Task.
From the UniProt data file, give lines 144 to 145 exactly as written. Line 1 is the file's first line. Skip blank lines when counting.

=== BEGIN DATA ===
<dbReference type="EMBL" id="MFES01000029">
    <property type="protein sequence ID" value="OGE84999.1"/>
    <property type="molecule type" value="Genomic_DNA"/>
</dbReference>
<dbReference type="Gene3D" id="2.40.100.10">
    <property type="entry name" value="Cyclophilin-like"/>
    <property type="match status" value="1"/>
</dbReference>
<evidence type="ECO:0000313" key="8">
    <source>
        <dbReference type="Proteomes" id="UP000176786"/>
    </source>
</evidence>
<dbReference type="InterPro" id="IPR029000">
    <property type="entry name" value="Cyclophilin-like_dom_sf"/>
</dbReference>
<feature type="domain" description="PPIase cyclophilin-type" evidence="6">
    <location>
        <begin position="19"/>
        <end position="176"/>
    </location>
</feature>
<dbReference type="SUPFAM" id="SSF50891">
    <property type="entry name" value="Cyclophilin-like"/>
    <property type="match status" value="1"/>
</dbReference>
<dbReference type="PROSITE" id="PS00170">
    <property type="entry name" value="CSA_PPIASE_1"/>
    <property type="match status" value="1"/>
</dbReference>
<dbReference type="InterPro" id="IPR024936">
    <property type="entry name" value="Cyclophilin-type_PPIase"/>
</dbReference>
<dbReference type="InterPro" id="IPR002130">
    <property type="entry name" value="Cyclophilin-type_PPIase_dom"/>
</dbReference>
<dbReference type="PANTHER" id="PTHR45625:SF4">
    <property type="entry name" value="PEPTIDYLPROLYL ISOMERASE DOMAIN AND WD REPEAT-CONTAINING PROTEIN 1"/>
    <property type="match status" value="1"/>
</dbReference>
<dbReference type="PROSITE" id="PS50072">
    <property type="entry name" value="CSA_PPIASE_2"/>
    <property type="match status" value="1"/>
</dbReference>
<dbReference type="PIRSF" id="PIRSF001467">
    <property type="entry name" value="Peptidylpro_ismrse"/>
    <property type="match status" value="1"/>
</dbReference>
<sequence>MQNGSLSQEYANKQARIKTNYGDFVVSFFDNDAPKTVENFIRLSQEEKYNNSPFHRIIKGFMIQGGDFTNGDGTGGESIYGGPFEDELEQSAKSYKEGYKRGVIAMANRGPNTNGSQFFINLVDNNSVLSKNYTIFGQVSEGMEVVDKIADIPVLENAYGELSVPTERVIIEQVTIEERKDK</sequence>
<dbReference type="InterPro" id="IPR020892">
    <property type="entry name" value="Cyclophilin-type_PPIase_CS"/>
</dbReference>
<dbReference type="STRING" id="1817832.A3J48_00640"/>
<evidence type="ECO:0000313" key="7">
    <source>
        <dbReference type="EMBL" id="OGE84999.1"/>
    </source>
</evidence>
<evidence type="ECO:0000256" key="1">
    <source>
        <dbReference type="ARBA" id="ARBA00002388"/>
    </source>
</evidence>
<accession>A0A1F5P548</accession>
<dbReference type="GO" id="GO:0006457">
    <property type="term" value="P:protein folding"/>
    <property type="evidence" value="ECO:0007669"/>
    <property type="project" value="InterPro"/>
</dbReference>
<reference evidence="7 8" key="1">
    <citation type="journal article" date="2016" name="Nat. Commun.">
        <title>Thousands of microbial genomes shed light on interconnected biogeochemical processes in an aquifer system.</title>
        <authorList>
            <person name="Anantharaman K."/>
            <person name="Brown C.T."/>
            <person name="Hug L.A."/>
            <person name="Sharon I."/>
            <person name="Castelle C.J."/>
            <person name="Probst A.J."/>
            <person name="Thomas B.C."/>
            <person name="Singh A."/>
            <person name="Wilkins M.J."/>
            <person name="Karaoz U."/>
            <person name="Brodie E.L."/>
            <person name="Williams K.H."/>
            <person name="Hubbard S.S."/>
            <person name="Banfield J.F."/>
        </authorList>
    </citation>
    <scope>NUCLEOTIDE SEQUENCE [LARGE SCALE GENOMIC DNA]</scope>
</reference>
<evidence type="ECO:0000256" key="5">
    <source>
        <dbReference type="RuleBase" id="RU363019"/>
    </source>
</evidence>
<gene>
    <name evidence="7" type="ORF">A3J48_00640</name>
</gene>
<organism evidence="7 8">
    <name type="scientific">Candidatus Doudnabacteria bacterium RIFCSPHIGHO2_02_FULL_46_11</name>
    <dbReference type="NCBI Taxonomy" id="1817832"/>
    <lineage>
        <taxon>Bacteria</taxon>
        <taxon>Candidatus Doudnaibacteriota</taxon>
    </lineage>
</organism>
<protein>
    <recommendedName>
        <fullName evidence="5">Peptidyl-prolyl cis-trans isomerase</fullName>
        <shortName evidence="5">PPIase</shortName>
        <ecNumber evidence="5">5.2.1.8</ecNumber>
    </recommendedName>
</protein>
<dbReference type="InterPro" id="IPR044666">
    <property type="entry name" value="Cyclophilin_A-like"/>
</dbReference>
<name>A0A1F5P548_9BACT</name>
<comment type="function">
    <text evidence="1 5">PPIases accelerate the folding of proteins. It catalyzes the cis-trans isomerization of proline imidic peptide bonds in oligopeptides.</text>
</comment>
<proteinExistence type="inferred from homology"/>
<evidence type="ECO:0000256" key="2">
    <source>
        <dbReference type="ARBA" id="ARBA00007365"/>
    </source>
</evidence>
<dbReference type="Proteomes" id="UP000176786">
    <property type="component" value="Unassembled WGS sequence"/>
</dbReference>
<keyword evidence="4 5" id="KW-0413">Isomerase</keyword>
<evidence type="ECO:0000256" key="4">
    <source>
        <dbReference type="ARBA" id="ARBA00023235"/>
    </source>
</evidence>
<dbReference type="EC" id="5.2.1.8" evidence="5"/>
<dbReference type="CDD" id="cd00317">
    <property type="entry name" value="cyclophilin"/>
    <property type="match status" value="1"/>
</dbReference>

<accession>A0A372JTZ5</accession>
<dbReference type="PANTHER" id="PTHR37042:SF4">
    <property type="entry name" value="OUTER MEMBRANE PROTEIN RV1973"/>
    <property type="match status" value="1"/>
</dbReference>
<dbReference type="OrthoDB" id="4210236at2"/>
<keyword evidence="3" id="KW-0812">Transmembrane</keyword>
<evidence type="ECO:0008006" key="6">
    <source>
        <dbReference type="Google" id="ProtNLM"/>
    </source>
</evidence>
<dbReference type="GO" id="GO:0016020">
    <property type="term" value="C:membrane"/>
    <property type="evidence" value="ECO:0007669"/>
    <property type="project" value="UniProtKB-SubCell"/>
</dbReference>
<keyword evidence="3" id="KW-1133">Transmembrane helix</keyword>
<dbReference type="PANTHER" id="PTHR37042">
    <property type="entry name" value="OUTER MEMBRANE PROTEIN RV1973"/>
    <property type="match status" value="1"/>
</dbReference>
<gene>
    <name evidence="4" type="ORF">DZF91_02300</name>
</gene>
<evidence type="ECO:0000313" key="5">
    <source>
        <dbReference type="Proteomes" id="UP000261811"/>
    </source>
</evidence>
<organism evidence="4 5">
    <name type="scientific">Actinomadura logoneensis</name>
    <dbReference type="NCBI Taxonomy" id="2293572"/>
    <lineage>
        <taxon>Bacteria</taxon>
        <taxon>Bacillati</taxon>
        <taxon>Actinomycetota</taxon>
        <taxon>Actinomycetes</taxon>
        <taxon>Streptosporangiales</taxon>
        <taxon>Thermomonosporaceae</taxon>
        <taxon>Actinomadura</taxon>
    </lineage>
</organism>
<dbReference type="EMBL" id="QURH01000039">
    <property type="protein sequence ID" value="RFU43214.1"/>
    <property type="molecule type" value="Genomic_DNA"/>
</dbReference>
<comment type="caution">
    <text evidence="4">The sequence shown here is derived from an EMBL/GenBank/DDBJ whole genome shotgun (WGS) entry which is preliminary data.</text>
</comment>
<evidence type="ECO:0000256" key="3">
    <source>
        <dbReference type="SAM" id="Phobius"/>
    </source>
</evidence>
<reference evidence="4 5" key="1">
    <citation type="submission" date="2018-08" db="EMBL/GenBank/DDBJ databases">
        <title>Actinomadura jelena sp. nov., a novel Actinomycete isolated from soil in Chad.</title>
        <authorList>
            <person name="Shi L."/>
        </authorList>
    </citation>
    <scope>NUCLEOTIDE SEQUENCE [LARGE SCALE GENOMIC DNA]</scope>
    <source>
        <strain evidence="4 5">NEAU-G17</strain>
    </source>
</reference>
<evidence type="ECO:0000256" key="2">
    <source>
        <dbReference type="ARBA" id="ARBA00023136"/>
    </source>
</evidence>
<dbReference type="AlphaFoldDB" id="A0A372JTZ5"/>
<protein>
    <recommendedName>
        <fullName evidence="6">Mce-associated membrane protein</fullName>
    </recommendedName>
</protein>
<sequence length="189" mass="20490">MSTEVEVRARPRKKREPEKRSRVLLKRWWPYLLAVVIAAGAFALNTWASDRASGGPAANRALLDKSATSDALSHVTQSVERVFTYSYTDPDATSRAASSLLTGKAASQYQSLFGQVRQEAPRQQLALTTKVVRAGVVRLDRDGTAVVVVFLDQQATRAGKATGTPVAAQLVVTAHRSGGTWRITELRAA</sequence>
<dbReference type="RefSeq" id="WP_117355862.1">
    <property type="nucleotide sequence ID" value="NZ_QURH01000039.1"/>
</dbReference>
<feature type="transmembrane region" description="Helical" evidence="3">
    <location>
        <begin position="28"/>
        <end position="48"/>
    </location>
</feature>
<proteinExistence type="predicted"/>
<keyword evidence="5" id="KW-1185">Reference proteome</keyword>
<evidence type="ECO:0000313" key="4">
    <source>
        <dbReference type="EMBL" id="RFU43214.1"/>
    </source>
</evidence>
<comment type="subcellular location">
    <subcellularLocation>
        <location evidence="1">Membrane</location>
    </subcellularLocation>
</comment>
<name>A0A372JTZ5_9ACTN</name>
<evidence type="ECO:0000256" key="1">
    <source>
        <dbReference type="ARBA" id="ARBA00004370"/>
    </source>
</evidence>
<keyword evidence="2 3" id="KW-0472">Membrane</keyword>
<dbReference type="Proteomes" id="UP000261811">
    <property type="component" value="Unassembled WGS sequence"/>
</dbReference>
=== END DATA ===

    <property type="entry name" value="OUTER MEMBRANE PROTEIN RV1973"/>
    <property type="match status" value="1"/>